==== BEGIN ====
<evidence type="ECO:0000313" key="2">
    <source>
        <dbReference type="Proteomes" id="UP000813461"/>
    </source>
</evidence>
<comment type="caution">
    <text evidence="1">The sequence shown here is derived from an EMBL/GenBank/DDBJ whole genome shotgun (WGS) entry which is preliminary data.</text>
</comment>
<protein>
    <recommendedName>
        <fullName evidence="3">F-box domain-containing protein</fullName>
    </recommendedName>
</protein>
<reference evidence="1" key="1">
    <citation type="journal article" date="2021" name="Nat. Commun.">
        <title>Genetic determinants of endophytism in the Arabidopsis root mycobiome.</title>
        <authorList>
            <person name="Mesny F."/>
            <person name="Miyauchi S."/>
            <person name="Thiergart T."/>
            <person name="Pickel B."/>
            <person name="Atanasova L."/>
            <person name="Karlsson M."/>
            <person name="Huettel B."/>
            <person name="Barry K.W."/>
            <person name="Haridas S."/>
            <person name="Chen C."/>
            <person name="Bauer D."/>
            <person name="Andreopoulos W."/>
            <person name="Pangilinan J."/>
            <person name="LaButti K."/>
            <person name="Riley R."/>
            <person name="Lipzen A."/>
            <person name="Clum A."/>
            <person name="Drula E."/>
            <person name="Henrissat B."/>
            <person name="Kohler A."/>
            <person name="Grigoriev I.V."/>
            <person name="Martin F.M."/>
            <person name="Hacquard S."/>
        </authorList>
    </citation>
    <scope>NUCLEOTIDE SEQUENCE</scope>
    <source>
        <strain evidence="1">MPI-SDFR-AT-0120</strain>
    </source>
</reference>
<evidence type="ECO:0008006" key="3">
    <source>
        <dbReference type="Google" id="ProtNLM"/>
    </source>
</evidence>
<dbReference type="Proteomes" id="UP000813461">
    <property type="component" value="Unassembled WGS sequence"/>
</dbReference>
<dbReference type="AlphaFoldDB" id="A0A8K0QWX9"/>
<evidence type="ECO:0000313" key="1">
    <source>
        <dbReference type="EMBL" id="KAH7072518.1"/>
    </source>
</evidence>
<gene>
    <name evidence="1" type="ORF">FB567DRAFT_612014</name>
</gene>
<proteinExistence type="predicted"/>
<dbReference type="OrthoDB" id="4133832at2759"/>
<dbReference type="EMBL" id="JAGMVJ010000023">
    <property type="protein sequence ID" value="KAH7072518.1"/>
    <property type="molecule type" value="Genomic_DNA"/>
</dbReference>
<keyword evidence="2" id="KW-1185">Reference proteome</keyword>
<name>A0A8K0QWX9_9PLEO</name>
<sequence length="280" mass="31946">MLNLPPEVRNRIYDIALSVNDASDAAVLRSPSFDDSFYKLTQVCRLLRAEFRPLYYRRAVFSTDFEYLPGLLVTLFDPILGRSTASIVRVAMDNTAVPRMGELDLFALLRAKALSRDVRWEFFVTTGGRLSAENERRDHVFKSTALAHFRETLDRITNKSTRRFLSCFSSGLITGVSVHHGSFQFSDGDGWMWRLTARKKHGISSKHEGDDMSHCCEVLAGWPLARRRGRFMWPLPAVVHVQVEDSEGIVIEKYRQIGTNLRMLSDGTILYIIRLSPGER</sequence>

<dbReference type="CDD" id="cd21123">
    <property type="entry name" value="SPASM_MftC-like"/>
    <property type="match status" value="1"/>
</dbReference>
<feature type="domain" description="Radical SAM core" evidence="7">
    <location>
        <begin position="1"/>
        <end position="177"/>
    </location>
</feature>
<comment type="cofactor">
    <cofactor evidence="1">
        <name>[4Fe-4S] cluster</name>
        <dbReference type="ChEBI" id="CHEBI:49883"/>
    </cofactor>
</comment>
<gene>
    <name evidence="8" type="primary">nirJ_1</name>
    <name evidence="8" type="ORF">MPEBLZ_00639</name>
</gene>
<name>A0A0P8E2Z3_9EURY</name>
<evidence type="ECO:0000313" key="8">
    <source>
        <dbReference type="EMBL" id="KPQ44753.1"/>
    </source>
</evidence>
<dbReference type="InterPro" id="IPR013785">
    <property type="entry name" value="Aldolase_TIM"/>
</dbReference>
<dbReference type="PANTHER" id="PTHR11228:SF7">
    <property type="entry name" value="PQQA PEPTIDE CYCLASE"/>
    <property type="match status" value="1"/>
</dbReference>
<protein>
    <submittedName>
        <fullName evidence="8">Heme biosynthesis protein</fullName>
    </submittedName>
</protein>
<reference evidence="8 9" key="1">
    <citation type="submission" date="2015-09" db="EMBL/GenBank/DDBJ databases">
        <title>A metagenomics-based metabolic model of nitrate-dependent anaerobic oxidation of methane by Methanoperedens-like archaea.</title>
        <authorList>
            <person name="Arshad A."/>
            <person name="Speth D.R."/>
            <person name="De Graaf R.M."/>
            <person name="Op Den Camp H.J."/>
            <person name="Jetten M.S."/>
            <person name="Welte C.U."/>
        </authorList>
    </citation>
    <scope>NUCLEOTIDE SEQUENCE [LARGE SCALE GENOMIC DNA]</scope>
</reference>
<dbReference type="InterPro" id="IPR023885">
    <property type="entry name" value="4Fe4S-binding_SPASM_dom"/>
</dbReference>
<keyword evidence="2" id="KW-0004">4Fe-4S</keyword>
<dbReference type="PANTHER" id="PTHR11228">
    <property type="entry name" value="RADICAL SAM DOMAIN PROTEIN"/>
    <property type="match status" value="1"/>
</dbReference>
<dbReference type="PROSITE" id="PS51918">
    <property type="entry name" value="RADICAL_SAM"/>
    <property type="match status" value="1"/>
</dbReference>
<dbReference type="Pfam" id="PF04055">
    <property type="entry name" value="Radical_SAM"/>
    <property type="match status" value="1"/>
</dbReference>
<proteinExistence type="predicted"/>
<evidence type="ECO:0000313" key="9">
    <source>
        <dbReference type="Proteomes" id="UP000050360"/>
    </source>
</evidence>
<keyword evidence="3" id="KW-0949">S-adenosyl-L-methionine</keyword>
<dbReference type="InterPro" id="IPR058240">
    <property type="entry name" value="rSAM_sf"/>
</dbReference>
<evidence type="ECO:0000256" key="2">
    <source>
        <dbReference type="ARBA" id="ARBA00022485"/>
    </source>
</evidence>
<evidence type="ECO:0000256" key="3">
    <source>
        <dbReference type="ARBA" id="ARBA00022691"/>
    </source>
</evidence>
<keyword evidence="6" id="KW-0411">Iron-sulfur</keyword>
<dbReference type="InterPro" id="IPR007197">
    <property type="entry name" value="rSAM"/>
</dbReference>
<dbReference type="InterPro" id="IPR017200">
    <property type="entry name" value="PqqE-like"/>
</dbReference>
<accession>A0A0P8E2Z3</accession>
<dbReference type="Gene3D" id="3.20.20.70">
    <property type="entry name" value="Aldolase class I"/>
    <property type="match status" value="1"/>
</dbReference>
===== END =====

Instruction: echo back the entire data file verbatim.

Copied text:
<evidence type="ECO:0000313" key="2">
    <source>
        <dbReference type="Proteomes" id="UP000813461"/>
    </source>
</evidence>
<comment type="caution">
    <text evidence="1">The sequence shown here is derived from an EMBL/GenBank/DDBJ whole genome shotgun (WGS) entry which is preliminary data.</text>
</comment>
<protein>
    <recommendedName>
        <fullName evidence="3">F-box domain-containing protein</fullName>
    </recommendedName>
</protein>
<reference evidence="1" key="1">
    <citation type="journal article" date="2021" name="Nat. Commun.">
        <title>Genetic determinants of endophytism in the Arabidopsis root mycobiome.</title>
        <authorList>
            <person name="Mesny F."/>
            <person name="Miyauchi S."/>
            <person name="Thiergart T."/>
            <person name="Pickel B."/>
            <person name="Atanasova L."/>
            <person name="Karlsson M."/>
            <person name="Huettel B."/>
            <person name="Barry K.W."/>
            <person name="Haridas S."/>
            <person name="Chen C."/>
            <person name="Bauer D."/>
            <person name="Andreopoulos W."/>
            <person name="Pangilinan J."/>
            <person name="LaButti K."/>
            <person name="Riley R."/>
            <person name="Lipzen A."/>
            <person name="Clum A."/>
            <person name="Drula E."/>
            <person name="Henrissat B."/>
            <person name="Kohler A."/>
            <person name="Grigoriev I.V."/>
            <person name="Martin F.M."/>
            <person name="Hacquard S."/>
        </authorList>
    </citation>
    <scope>NUCLEOTIDE SEQUENCE</scope>
    <source>
        <strain evidence="1">MPI-SDFR-AT-0120</strain>
    </source>
</reference>
<evidence type="ECO:0008006" key="3">
    <source>
        <dbReference type="Google" id="ProtNLM"/>
    </source>
</evidence>
<dbReference type="Proteomes" id="UP000813461">
    <property type="component" value="Unassembled WGS sequence"/>
</dbReference>
<dbReference type="AlphaFoldDB" id="A0A8K0QWX9"/>
<evidence type="ECO:0000313" key="1">
    <source>
        <dbReference type="EMBL" id="KAH7072518.1"/>
    </source>
</evidence>
<gene>
    <name evidence="1" type="ORF">FB567DRAFT_612014</name>
</gene>
<proteinExistence type="predicted"/>
<dbReference type="OrthoDB" id="4133832at2759"/>
<dbReference type="EMBL" id="JAGMVJ010000023">
    <property type="protein sequence ID" value="KAH7072518.1"/>
    <property type="molecule type" value="Genomic_DNA"/>
</dbReference>
<keyword evidence="2" id="KW-1185">Reference proteome</keyword>
<name>A0A8K0QWX9_9PLEO</name>
<sequence length="280" mass="31946">MLNLPPEVRNRIYDIALSVNDASDAAVLRSPSFDDSFYKLTQVCRLLRAEFRPLYYRRAVFSTDFEYLPGLLVTLFDPILGRSTASIVRVAMDNTAVPRMGELDLFALLRAKALSRDVRWEFFVTTGGRLSAENERRDHVFKSTALAHFRETLDRITNKSTRRFLSCFSSGLITGVSVHHGSFQFSDGDGWMWRLTARKKHGISSKHEGDDMSHCCEVLAGWPLARRRGRFMWPLPAVVHVQVEDSEGIVIEKYRQIGTNLRMLSDGTILYIIRLSPGER</sequence>

<dbReference type="CDD" id="cd21123">
    <property type="entry name" value="SPASM_MftC-like"/>
    <property type="match status" value="1"/>
</dbReference>
<feature type="domain" description="Radical SAM core" evidence="7">
    <location>
        <begin position="1"/>
        <end position="177"/>
    </location>
</feature>
<comment type="cofactor">
    <cofactor evidence="1">
        <name>[4Fe-4S] cluster</name>
        <dbReference type="ChEBI" id="CHEBI:49883"/>
    </cofactor>
</comment>
<gene>
    <name evidence="8" type="primary">nirJ_1</name>
    <name evidence="8" type="ORF">MPEBLZ_00639</name>
</gene>
<name>A0A0P8E2Z3_9EURY</name>
<evidence type="ECO:0000313" key="8">
    <source>
        <dbReference type="EMBL" id="KPQ44753.1"/>
    </source>
</evidence>
<dbReference type="InterPro" id="IPR013785">
    <property type="entry name" value="Aldolase_TIM"/>
</dbReference>
<dbReference type="PANTHER" id="PTHR11228:SF7">
    <property type="entry name" value="PQQA PEPTIDE CYCLASE"/>
    <property type="match status" value="1"/>
</dbReference>
<protein>
    <submittedName>
        <fullName evidence="8">Heme biosynthesis protein</fullName>
    </submittedName>
</protein>
<reference evidence="8 9" key="1">
    <citation type="submission" date="2015-09" db="EMBL/GenBank/DDBJ databases">
        <title>A metagenomics-based metabolic model of nitrate-dependent anaerobic oxidation of methane by Methanoperedens-like archaea.</title>
        <authorList>
            <person name="Arshad A."/>
            <person name="Speth D.R."/>
            <person name="De Graaf R.M."/>
            <person name="Op Den Camp H.J."/>
            <person name="Jetten M.S."/>
            <person name="Welte C.U."/>
        </authorList>
    </citation>
    <scope>NUCLEOTIDE SEQUENCE [LARGE SCALE GENOMIC DNA]</scope>
</reference>
<dbReference type="InterPro" id="IPR023885">
    <property type="entry name" value="4Fe4S-binding_SPASM_dom"/>
</dbReference>
<keyword evidence="2" id="KW-0004">4Fe-4S</keyword>
<dbReference type="PANTHER" id="PTHR11228">
    <property type="entry name" value="RADICAL SAM DOMAIN PROTEIN"/>
    <property type="match status" value="1"/>
</dbReference>
<dbReference type="PROSITE" id="PS51918">
    <property type="entry name" value="RADICAL_SAM"/>
    <property type="match status" value="1"/>
</dbReference>
<dbReference type="Pfam" id="PF04055">
    <property type="entry name" value="Radical_SAM"/>
    <property type="match status" value="1"/>
</dbReference>
<proteinExistence type="predicted"/>
<evidence type="ECO:0000313" key="9">
    <source>
        <dbReference type="Proteomes" id="UP000050360"/>
    </source>
</evidence>
<keyword evidence="3" id="KW-0949">S-adenosyl-L-methionine</keyword>
<dbReference type="InterPro" id="IPR058240">
    <property type="entry name" value="rSAM_sf"/>
</dbReference>
<evidence type="ECO:0000256" key="2">
    <source>
        <dbReference type="ARBA" id="ARBA00022485"/>
    </source>
</evidence>
<evidence type="ECO:0000256" key="3">
    <source>
        <dbReference type="ARBA" id="ARBA00022691"/>
    </source>
</evidence>
<keyword evidence="6" id="KW-0411">Iron-sulfur</keyword>
<dbReference type="InterPro" id="IPR007197">
    <property type="entry name" value="rSAM"/>
</dbReference>
<dbReference type="InterPro" id="IPR017200">
    <property type="entry name" value="PqqE-like"/>
</dbReference>
<accession>A0A0P8E2Z3</accession>
<dbReference type="Gene3D" id="3.20.20.70">
    <property type="entry name" value="Aldolase class I"/>
    <property type="match status" value="1"/>
</dbReference>